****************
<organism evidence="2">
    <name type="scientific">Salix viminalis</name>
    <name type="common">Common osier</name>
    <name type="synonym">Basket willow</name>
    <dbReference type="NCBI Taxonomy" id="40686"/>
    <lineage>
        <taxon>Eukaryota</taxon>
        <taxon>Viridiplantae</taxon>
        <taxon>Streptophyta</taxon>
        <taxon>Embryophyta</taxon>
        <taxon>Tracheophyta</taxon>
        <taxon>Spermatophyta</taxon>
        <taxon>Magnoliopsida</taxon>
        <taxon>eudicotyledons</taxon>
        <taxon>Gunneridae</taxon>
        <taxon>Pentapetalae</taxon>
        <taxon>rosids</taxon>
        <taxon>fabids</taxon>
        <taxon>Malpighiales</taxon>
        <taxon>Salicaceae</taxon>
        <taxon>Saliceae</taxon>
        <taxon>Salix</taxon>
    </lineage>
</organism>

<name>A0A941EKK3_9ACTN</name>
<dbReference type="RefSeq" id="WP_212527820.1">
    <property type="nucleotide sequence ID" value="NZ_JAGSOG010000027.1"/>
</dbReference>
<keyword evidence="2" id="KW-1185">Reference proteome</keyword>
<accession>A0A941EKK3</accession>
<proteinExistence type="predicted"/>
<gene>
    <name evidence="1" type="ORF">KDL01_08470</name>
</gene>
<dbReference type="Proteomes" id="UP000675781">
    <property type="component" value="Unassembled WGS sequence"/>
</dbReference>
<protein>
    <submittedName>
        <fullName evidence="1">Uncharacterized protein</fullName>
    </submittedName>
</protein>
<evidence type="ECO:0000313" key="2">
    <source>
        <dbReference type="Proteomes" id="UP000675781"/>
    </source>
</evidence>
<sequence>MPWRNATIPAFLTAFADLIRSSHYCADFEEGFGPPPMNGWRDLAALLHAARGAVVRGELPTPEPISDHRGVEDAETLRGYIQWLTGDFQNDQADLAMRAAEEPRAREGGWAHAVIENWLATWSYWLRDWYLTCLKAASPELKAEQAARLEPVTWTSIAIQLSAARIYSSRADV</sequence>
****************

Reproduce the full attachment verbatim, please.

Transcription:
<organism evidence="2">
    <name type="scientific">Salix viminalis</name>
    <name type="common">Common osier</name>
    <name type="synonym">Basket willow</name>
    <dbReference type="NCBI Taxonomy" id="40686"/>
    <lineage>
        <taxon>Eukaryota</taxon>
        <taxon>Viridiplantae</taxon>
        <taxon>Streptophyta</taxon>
        <taxon>Embryophyta</taxon>
        <taxon>Tracheophyta</taxon>
        <taxon>Spermatophyta</taxon>
        <taxon>Magnoliopsida</taxon>
        <taxon>eudicotyledons</taxon>
        <taxon>Gunneridae</taxon>
        <taxon>Pentapetalae</taxon>
        <taxon>rosids</taxon>
        <taxon>fabids</taxon>
        <taxon>Malpighiales</taxon>
        <taxon>Salicaceae</taxon>
        <taxon>Saliceae</taxon>
        <taxon>Salix</taxon>
    </lineage>
</organism>

<name>A0A941EKK3_9ACTN</name>
<dbReference type="RefSeq" id="WP_212527820.1">
    <property type="nucleotide sequence ID" value="NZ_JAGSOG010000027.1"/>
</dbReference>
<keyword evidence="2" id="KW-1185">Reference proteome</keyword>
<accession>A0A941EKK3</accession>
<proteinExistence type="predicted"/>
<gene>
    <name evidence="1" type="ORF">KDL01_08470</name>
</gene>
<dbReference type="Proteomes" id="UP000675781">
    <property type="component" value="Unassembled WGS sequence"/>
</dbReference>
<protein>
    <submittedName>
        <fullName evidence="1">Uncharacterized protein</fullName>
    </submittedName>
</protein>
<evidence type="ECO:0000313" key="2">
    <source>
        <dbReference type="Proteomes" id="UP000675781"/>
    </source>
</evidence>
<sequence>MPWRNATIPAFLTAFADLIRSSHYCADFEEGFGPPPMNGWRDLAALLHAARGAVVRGELPTPEPISDHRGVEDAETLRGYIQWLTGDFQNDQADLAMRAAEEPRAREGGWAHAVIENWLATWSYWLRDWYLTCLKAASPELKAEQAARLEPVTWTSIAIQLSAARIYSSRADV</sequence>